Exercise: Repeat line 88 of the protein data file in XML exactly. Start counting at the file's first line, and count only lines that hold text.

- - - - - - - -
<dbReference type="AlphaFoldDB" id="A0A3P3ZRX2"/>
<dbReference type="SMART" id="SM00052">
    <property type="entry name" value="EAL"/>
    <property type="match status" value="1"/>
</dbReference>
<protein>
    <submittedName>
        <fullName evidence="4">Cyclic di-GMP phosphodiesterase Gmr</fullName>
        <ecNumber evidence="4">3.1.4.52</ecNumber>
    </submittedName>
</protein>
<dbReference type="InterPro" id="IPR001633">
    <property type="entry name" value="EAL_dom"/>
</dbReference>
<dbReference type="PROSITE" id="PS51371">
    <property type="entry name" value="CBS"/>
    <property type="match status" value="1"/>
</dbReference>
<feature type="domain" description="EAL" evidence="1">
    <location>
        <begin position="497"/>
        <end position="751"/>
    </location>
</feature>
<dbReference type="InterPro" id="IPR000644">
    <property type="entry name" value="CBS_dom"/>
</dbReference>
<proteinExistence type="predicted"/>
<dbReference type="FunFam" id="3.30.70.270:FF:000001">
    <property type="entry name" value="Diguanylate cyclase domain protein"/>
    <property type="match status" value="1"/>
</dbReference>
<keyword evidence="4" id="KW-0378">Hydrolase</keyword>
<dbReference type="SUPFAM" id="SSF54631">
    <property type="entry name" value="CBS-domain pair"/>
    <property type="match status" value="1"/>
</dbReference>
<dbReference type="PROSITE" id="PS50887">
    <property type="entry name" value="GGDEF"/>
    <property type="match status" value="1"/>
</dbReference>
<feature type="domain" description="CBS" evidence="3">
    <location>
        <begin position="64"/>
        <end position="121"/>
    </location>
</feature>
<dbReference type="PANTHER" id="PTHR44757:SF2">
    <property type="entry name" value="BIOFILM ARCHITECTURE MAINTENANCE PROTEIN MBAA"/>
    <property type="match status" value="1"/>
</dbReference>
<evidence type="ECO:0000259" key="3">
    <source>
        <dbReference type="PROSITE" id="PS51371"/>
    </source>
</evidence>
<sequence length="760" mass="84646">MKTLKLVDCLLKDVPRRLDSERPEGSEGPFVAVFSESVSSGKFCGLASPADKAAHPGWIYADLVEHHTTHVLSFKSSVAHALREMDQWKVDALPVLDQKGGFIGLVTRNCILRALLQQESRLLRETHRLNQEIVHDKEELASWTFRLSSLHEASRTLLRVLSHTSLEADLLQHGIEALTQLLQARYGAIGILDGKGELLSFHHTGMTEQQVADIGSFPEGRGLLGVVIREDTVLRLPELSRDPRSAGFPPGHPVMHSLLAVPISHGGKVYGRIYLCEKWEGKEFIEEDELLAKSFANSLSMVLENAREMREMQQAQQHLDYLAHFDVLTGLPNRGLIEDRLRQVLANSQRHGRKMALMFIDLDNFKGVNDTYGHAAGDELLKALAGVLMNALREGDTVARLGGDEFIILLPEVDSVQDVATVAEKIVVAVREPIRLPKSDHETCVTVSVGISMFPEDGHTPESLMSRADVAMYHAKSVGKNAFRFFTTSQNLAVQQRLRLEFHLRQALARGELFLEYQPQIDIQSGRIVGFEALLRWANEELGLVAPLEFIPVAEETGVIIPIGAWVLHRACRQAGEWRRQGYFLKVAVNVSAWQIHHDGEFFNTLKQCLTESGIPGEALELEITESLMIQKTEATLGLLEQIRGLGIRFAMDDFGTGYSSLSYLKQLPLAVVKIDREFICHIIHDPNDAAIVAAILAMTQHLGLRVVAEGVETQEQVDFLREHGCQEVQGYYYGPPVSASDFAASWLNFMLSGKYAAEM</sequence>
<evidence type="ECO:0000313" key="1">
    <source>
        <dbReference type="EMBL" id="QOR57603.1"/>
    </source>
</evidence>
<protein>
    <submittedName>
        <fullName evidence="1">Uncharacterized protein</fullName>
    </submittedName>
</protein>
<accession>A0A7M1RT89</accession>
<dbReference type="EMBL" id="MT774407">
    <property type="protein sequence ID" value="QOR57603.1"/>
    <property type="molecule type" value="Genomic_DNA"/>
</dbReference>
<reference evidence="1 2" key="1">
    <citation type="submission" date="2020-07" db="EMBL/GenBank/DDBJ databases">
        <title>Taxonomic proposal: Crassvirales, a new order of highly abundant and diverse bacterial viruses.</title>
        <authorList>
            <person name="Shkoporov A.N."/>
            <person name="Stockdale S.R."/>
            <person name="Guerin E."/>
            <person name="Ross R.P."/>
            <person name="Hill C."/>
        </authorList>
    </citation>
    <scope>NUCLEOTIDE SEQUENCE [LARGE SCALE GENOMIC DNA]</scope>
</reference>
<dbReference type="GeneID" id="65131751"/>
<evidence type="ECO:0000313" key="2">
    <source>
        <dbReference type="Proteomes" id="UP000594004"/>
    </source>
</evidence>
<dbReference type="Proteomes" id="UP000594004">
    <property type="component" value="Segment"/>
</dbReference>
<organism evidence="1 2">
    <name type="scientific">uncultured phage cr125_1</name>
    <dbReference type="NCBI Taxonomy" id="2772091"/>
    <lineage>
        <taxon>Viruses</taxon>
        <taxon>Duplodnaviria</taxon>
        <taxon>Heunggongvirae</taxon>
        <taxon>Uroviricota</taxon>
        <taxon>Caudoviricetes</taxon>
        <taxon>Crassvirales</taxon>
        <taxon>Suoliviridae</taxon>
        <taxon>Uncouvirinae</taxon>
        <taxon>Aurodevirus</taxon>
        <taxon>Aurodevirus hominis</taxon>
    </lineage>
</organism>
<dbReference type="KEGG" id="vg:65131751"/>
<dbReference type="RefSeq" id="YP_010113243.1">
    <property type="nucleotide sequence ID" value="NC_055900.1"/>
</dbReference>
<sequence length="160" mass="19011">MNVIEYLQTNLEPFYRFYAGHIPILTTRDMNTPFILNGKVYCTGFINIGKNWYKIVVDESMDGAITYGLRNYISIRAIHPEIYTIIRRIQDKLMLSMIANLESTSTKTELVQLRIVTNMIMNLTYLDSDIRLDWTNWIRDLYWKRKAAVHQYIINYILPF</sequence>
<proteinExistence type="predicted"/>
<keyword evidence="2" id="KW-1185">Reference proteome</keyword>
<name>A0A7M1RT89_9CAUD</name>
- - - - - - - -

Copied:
    <source>